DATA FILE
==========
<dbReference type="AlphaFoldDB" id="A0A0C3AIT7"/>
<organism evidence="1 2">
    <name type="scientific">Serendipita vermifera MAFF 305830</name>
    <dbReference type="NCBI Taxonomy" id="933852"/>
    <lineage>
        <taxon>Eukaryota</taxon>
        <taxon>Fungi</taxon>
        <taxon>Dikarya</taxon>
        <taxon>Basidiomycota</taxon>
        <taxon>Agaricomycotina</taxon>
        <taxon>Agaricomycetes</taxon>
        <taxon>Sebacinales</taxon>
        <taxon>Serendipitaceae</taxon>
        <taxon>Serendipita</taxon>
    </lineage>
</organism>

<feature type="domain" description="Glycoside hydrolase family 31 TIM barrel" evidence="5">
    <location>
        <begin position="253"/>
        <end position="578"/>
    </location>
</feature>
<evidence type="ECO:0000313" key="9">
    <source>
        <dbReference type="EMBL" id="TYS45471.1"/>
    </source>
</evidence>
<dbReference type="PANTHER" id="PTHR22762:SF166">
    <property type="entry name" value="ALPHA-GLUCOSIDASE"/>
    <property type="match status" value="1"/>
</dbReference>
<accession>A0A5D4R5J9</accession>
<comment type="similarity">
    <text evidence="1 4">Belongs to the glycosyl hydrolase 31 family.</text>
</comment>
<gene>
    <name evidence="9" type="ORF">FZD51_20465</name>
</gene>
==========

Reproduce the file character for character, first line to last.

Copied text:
<dbReference type="AlphaFoldDB" id="A0A0C3AIT7"/>
<organism evidence="1 2">
    <name type="scientific">Serendipita vermifera MAFF 305830</name>
    <dbReference type="NCBI Taxonomy" id="933852"/>
    <lineage>
        <taxon>Eukaryota</taxon>
        <taxon>Fungi</taxon>
        <taxon>Dikarya</taxon>
        <taxon>Basidiomycota</taxon>
        <taxon>Agaricomycotina</taxon>
        <taxon>Agaricomycetes</taxon>
        <taxon>Sebacinales</taxon>
        <taxon>Serendipitaceae</taxon>
        <taxon>Serendipita</taxon>
    </lineage>
</organism>

<feature type="domain" description="Glycoside hydrolase family 31 TIM barrel" evidence="5">
    <location>
        <begin position="253"/>
        <end position="578"/>
    </location>
</feature>
<evidence type="ECO:0000313" key="9">
    <source>
        <dbReference type="EMBL" id="TYS45471.1"/>
    </source>
</evidence>
<dbReference type="PANTHER" id="PTHR22762:SF166">
    <property type="entry name" value="ALPHA-GLUCOSIDASE"/>
    <property type="match status" value="1"/>
</dbReference>
<accession>A0A5D4R5J9</accession>
<comment type="similarity">
    <text evidence="1 4">Belongs to the glycosyl hydrolase 31 family.</text>
</comment>
<gene>
    <name evidence="9" type="ORF">FZD51_20465</name>
</gene>